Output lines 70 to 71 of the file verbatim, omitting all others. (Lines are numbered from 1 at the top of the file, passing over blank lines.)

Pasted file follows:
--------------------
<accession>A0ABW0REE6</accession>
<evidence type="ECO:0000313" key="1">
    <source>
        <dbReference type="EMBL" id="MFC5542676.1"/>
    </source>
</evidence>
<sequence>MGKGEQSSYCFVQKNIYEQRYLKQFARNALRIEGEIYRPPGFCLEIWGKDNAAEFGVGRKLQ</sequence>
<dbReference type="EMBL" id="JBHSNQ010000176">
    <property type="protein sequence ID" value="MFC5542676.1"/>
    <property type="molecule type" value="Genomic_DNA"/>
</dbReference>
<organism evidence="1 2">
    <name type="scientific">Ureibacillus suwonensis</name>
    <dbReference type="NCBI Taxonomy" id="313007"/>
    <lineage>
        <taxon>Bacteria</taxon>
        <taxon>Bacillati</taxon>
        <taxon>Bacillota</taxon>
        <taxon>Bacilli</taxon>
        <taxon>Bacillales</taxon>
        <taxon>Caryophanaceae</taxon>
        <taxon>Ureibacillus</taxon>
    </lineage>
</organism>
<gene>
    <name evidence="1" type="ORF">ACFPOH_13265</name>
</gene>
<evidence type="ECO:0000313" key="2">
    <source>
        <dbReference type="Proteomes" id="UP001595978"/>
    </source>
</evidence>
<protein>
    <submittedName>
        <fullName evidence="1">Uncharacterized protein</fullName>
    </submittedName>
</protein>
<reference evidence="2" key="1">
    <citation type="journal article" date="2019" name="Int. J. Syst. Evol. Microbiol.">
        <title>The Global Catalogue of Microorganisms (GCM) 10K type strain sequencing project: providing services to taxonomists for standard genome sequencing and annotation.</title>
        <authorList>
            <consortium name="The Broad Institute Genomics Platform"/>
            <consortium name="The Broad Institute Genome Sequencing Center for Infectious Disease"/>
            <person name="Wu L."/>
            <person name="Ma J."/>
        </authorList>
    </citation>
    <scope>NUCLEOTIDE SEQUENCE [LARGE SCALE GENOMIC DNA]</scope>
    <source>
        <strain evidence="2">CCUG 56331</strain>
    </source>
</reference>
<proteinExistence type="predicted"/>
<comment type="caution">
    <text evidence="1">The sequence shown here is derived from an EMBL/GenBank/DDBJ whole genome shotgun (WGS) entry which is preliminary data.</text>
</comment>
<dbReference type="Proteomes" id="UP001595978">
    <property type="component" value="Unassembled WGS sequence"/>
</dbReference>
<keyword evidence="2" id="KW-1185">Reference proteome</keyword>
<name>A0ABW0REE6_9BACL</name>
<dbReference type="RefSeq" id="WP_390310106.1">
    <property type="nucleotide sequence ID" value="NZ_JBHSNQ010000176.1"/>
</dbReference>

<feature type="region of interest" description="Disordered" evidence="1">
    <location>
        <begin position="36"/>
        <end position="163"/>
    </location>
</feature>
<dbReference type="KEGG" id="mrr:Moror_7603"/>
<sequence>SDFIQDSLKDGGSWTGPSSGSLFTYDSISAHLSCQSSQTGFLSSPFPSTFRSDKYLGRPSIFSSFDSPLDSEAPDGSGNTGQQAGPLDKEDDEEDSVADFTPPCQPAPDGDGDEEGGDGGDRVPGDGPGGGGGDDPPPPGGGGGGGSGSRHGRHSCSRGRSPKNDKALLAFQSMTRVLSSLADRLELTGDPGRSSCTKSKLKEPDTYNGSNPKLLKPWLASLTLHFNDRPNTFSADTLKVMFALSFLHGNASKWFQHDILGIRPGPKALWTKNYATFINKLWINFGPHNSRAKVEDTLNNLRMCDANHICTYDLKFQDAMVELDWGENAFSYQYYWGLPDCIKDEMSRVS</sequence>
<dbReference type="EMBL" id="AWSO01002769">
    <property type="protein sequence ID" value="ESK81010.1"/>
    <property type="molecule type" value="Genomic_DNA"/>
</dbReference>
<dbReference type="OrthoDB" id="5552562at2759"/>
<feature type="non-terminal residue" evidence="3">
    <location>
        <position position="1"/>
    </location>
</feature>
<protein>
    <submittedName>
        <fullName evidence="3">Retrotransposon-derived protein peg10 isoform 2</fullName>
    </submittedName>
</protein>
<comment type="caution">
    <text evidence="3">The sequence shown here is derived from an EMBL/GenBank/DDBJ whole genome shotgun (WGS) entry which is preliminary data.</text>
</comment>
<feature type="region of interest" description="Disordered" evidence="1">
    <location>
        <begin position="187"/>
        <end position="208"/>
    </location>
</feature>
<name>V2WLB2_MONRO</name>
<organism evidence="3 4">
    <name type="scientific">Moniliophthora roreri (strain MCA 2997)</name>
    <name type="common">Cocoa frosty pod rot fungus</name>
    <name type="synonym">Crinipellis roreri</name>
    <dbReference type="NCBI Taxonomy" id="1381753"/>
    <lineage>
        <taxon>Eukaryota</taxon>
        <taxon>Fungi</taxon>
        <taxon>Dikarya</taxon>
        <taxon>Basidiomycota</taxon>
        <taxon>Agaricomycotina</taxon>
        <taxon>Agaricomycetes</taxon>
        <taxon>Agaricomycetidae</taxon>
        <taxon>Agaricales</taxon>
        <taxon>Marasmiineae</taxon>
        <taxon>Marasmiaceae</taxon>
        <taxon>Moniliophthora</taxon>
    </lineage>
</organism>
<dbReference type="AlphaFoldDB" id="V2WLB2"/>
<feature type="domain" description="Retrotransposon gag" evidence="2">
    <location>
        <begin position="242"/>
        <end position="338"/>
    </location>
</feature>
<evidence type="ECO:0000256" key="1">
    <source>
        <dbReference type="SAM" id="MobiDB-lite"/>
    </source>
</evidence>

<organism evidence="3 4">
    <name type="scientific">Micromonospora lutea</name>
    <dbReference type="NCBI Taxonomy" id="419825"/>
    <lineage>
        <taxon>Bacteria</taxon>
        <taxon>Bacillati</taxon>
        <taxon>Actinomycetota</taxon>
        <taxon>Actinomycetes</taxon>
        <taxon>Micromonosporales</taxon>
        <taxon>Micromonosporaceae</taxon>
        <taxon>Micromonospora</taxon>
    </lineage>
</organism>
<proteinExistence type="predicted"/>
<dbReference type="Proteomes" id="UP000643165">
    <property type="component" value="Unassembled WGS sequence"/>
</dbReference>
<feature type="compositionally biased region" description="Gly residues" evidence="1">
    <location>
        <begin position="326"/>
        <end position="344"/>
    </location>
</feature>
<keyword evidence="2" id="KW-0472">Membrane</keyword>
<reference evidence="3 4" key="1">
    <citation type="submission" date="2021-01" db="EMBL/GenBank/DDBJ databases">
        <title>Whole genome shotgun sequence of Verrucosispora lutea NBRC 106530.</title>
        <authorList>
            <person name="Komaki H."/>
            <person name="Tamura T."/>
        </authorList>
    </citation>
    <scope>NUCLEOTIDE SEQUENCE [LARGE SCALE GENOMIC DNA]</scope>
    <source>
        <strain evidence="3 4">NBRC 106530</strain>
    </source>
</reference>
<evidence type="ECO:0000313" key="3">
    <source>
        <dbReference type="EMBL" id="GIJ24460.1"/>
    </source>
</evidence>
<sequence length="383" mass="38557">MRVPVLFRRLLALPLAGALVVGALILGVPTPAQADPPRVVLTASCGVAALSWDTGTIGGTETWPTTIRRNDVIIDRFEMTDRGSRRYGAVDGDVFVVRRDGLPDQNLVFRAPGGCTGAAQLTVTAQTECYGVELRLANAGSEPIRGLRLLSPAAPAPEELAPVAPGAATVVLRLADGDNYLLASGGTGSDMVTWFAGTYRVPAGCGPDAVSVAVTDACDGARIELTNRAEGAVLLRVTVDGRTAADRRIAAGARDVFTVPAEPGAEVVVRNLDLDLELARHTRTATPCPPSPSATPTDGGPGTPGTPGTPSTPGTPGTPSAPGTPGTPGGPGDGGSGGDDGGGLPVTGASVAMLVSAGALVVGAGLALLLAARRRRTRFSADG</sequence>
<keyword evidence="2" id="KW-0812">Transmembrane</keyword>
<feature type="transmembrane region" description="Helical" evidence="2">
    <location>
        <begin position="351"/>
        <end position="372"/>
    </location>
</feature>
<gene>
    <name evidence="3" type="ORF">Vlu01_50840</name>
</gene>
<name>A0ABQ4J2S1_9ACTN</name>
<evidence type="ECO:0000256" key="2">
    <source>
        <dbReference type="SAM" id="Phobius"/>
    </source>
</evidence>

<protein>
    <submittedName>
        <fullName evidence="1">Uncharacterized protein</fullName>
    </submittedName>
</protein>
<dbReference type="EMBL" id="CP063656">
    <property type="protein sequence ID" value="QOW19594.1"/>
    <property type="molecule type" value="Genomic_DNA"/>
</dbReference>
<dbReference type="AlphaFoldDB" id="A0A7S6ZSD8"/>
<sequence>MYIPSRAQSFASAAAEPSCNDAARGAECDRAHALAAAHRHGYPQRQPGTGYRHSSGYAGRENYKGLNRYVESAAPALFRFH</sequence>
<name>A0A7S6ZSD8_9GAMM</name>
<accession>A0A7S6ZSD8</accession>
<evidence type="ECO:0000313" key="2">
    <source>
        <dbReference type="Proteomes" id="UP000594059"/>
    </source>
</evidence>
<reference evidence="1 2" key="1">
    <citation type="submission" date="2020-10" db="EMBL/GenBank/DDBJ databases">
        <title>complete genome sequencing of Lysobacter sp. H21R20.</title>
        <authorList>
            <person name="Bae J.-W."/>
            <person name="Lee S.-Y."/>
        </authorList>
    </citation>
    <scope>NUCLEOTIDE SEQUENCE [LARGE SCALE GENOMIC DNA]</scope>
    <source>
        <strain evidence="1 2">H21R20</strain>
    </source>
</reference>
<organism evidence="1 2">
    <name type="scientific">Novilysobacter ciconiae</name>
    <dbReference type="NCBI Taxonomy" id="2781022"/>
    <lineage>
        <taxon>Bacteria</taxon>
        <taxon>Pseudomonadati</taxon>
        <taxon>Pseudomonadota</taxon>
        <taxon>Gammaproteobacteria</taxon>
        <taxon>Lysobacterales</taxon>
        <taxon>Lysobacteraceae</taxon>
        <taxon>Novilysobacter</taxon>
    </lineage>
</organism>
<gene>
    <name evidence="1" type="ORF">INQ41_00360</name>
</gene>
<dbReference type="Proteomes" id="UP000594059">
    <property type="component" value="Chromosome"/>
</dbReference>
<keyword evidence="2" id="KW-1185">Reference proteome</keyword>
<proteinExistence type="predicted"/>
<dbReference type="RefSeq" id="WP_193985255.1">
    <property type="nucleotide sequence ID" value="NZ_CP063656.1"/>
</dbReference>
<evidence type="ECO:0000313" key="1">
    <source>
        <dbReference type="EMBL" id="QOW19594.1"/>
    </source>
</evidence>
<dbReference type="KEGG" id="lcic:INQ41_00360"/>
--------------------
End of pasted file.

</feature>
<dbReference type="KEGG" id="mrr:Moror_7603"/>